Re: 3.2: gjs/seed, QML?


On 04/25/2011 04:20 PM, Emmanuele Bassi wrote:
> if we want declarative UIs then we shouldn't look further away than a
> web rendering engine, HTML5 and JavaScript, and exposing the GNOME
> platform through ad hoc JS APIs.

This is also a viable way indeed. Though my gut feeling, and some
concrete tests [0], hints me that performance-wise the way might be
steep for HTML5.

> QML is a badly designed JSON-look-alike with JavaScript evaluated on
> every right-hand-side definition, and it requires dropping into C++
> and Qt if you want to have reasonable performance and decent logic
> abstraction to avoid the "write once, throw away immediately after"
> syndrome.

Indeed, but you'll have to drop into the native code for any declarative
UI language.

> I tried QML, talked to people using it daily, saw real-world usage of
> it, and even talked to its creators - and I am constantly amazed how
> somebody could ever think that conflating UI description and logic
> into the same ad hoc, barely specified language was a good idea.

I believe it's part of its strength, instead. I've seen way too many
times developers having to change/hack their code to produce a cool
effect (or just a layout) that the UI designer wanted so badly, but that
the theming engine was unable to deliver.
And it's not also about theming; sometimes you want to use a completely
different widget, a different animation, a slightly different UI
behaviour that cannot be achieved by just changing the application style.
At the end, despite having separate theme files (CSS or other), changing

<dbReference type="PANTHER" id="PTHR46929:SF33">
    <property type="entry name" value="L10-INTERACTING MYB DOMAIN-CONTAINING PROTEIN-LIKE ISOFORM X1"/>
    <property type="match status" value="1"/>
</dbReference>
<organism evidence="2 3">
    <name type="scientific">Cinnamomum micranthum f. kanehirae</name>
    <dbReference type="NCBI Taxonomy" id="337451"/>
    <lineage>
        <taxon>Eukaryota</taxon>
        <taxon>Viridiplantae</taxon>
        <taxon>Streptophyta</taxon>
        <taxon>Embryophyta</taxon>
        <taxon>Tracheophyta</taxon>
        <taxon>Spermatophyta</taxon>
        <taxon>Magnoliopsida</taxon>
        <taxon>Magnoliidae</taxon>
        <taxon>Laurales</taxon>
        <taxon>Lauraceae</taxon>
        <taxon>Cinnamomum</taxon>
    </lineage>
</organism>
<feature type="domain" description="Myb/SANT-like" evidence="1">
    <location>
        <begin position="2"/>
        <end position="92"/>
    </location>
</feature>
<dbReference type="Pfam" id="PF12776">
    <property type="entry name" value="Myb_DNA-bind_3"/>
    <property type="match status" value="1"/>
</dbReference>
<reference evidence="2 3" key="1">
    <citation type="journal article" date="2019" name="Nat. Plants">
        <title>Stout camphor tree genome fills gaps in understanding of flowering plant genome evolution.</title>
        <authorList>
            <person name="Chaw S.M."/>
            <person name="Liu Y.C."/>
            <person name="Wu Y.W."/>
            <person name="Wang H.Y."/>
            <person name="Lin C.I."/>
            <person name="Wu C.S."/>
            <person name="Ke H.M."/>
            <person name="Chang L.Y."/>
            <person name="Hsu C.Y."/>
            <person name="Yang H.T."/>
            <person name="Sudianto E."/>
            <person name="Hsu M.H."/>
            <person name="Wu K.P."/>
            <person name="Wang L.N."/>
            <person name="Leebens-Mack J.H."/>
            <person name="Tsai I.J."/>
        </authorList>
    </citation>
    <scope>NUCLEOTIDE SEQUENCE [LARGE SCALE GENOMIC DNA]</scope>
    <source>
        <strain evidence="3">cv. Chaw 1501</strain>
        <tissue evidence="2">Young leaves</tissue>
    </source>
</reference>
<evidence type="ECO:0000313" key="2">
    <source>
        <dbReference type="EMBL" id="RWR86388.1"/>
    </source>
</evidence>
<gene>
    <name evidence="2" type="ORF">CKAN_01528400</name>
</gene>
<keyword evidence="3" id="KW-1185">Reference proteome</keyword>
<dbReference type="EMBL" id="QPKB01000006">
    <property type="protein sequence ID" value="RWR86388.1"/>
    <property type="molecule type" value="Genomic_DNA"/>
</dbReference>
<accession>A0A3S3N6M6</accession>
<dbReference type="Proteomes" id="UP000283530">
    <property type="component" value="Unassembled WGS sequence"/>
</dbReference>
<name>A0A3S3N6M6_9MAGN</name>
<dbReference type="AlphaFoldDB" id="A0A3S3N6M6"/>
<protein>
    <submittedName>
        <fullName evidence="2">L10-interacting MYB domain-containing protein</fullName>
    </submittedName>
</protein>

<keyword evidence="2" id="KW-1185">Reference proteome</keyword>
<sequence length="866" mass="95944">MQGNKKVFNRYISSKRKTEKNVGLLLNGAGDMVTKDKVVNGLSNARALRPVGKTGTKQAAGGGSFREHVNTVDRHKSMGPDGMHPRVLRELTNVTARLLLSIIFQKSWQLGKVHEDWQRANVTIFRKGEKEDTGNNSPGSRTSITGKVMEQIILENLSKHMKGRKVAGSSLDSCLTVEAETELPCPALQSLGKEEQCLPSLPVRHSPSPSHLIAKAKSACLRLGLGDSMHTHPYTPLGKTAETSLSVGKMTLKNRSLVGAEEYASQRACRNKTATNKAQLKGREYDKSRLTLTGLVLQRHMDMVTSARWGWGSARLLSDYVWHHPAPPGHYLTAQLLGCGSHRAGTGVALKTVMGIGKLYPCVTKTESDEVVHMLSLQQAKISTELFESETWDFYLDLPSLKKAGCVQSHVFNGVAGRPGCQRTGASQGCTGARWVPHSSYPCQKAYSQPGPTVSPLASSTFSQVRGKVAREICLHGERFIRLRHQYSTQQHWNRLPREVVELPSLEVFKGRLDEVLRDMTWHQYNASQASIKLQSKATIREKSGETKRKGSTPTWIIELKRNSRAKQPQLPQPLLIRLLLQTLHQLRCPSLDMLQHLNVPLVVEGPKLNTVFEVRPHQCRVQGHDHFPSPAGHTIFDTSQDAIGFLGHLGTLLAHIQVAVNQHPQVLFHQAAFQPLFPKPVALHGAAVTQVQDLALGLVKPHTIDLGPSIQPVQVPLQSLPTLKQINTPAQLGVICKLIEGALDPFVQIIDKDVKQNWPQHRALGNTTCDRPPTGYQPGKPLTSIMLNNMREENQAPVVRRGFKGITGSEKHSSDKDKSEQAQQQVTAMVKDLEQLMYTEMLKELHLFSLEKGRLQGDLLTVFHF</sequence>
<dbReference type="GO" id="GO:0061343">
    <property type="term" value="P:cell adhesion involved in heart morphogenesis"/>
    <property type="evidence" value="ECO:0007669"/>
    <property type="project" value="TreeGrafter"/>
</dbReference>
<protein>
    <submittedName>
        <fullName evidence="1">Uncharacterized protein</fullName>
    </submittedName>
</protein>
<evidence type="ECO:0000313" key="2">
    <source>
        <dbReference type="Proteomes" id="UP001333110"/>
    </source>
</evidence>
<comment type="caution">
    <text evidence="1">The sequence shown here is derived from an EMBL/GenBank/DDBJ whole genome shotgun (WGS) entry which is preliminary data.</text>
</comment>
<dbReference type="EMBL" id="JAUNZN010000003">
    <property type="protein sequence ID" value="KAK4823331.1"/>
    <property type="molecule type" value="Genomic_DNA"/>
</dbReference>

a UI in a non trivial way often requires changing the code.
And I'm not talking about migrating a desktop UI to a tablet or to a
mobile device (even if indeed I believe that the reasoning applies here
much more strongly), but at least according to my experience with Nokia
UIs (Gtk, Hildon and then MeeGoTouch), the fantasy of UI designers has
always surpassed the capabilities of the theming engine.

Anyway, be it a QML-like or a HTML5 based language, I believe that GNOME
needs a declarative UI engine.
Application logic (unless it's really trivial) should still be coded in
a native language, with bindings that allow the objects to be used from
the UI layer. As I see it, a successful UI language should allow one to:

- design the UI, statically
- design all the UI interactions
- design the animations
- allow for easy themability
- allow for simple code snippets, which for example could be used for
  field validation
- facilitate code reuse
- write the application core in one's favourite language, and provide
  for different "skins" (which is more than a theme, as they could
  contain totally different UI flows) to be used in different contexts:
  GNOME desktop, KDE, touchscreen device, small screen device, etc.

So, not just the theming, but also the fact whether a control should be
a switch or a checkbox, and even whether it should be not shown at all,
all these are parts I consider to be "UI" and I'd like them to be
modifiable without rewriting my application's code.
IMHO QML can do this quite effectively; but then, I'm not claiming it's
the only one (it's just the one I'm more familiar with).



-- <- geek in un lingua international!

[Date Prev][Date Next]   [Thread Prev][Thread Next]   [Thread Index] [Date Index] [Author Index]